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Watching the World

Watching the World

Watching the World

Of the 95.2 million tons of marine animals caught every year, about 38.5 million are unwanted. “As long as 40 percent of what we take out of the sea is treated as refuse, fish stocks cannot recover,” says World Wildlife Fund fisheries expert Karoline Schacht.​—BERLINER MORGENPOST, GERMANY.

“Cows, sheep and goats may seem like innocent victims of humanity’s appetite for meat, but . . . worldwide, livestock burps are responsible for 18 per cent of greenhouse gas emissions [mainly methane]​—more than produced from all forms of transport combined.”​—NEW SCIENTIST, BRITAIN.

Prehistoric Superglue

Scientists working in KwaZulu-Natal, South Africa, have discovered a superglue dating back thousands of years. “The glue . . . is just as good as the stuff found in hardware stores today,” says The Star, a Johannesburg newspaper. It is believed that ancient hunters used the glue to attach arrowheads or spear points to their shafts. Scientists’ attempts to replicate the ancient formula​—with red ocher, animal fat, acacia gum, and sand—​and to get the temperature control just right to dry the adhesive next to a fire, gave the scientists “new respect” for the people who used it.

Less Sleep, More Colds

“People who sleep fewer than seven hours a night are nearly three times as likely to get a cold than people who average eight or more hours of sleep,” says a report from Carnegie Mellon University, Pittsburgh, Pennsylvania, U.S.A. And those who stay awake “as little as 8 percent of the time they [are lying] in bed [are] five-and-a-half times more likely” to catch a cold than those who sleep more soundly. “Although sleep’s relationship with the immune system is well-documented, this is the first evidence that even relatively minor sleep disturbances can influence the body’s reaction to cold viruses,” said Sheldon Cohen, the study’s lead author. “It provides yet another reason why people should make time in their schedules to get a complete night of rest.”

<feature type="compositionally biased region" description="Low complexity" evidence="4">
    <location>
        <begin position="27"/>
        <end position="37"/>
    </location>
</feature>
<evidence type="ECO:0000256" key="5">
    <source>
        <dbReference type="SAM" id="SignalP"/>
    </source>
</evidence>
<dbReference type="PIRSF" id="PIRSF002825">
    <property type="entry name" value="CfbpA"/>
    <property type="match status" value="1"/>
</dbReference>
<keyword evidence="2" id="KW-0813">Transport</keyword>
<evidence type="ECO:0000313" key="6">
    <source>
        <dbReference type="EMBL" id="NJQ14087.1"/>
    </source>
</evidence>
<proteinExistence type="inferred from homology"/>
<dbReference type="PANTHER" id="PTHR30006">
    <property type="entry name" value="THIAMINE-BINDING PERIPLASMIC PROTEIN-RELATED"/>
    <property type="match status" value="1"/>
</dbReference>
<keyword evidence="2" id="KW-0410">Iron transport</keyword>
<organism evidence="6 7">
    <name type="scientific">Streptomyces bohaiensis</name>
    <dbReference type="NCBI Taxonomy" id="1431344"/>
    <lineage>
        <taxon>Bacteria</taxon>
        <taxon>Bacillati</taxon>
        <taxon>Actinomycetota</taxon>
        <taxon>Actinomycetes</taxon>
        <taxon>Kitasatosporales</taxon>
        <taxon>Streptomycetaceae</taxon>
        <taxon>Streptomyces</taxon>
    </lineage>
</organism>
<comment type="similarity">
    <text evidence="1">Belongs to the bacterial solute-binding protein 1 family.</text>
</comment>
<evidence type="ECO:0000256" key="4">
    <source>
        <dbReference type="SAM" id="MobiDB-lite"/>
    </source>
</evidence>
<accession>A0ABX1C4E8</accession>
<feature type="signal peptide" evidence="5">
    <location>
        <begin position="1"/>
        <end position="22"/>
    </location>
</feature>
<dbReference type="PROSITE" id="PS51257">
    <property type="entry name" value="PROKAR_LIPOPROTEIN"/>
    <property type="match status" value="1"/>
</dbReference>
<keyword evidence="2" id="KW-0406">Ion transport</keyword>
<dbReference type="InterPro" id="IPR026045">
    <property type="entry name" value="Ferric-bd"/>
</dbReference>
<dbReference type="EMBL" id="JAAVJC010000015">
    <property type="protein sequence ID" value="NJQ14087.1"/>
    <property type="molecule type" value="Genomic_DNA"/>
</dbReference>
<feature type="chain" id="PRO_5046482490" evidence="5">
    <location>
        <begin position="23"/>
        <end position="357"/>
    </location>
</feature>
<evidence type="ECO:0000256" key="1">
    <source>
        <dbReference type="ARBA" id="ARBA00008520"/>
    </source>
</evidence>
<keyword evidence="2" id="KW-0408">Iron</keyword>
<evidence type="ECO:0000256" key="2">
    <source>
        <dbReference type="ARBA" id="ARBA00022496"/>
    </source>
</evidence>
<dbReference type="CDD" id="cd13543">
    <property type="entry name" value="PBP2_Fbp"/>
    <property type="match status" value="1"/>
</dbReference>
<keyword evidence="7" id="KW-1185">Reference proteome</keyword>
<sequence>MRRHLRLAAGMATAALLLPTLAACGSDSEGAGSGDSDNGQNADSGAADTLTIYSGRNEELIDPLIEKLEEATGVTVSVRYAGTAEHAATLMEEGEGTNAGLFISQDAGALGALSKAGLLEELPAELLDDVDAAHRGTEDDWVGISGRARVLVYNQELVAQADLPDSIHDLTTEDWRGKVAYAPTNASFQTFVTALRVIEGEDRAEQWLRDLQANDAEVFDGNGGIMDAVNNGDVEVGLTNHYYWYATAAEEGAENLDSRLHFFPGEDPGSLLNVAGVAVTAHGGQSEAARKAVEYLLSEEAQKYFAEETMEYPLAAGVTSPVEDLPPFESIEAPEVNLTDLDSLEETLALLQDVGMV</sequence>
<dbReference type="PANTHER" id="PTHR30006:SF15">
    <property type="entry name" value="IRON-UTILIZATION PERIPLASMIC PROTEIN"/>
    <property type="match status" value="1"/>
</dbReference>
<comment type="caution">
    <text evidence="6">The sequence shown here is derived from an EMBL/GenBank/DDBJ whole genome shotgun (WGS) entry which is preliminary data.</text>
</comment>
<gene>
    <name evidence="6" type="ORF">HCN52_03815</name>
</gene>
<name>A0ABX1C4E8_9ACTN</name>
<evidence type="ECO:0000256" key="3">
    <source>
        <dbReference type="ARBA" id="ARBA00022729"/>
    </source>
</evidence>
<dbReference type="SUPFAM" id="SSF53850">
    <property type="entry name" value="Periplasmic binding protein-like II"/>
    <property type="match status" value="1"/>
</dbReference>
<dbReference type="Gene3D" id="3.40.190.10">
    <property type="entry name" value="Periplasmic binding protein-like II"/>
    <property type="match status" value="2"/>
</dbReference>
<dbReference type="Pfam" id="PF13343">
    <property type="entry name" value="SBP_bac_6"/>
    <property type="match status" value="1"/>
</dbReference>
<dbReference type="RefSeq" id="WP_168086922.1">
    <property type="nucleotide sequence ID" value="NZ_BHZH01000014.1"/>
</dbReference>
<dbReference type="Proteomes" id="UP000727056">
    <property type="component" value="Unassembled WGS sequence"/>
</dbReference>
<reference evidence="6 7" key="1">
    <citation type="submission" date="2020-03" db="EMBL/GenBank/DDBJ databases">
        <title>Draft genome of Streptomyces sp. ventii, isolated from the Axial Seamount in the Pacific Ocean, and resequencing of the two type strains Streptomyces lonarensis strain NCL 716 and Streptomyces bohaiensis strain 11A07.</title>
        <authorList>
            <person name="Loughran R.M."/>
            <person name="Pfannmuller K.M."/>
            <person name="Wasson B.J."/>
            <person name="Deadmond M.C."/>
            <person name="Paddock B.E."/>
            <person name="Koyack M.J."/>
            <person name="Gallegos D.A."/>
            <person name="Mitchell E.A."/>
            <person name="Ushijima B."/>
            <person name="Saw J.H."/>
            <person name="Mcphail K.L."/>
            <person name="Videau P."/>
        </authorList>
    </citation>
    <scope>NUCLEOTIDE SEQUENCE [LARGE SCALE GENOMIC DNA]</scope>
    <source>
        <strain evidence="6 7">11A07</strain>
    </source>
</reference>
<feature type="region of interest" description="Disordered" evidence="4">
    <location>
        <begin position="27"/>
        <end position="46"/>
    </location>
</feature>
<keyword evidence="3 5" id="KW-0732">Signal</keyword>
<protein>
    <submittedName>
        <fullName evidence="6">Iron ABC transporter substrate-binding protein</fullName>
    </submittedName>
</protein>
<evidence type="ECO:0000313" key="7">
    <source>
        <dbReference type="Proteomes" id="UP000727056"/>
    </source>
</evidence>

Plenty of New Agricultural Land

“There is enough space in the world to produce the extra food needed to feed a growing population,” says New Scientist magazine. “And contrary to expectation, most of it can be grown in Africa.” The magazine cites an agricultural outlook report published by the Organization for Economic Cooperation and Development and the United Nations Food and Agriculture Organization. According to the report, the amount of land currently devoted to agriculture worldwide could be more than doubled. “Over half of the additionally available land,” says the report, “is found in Africa and Latin America.”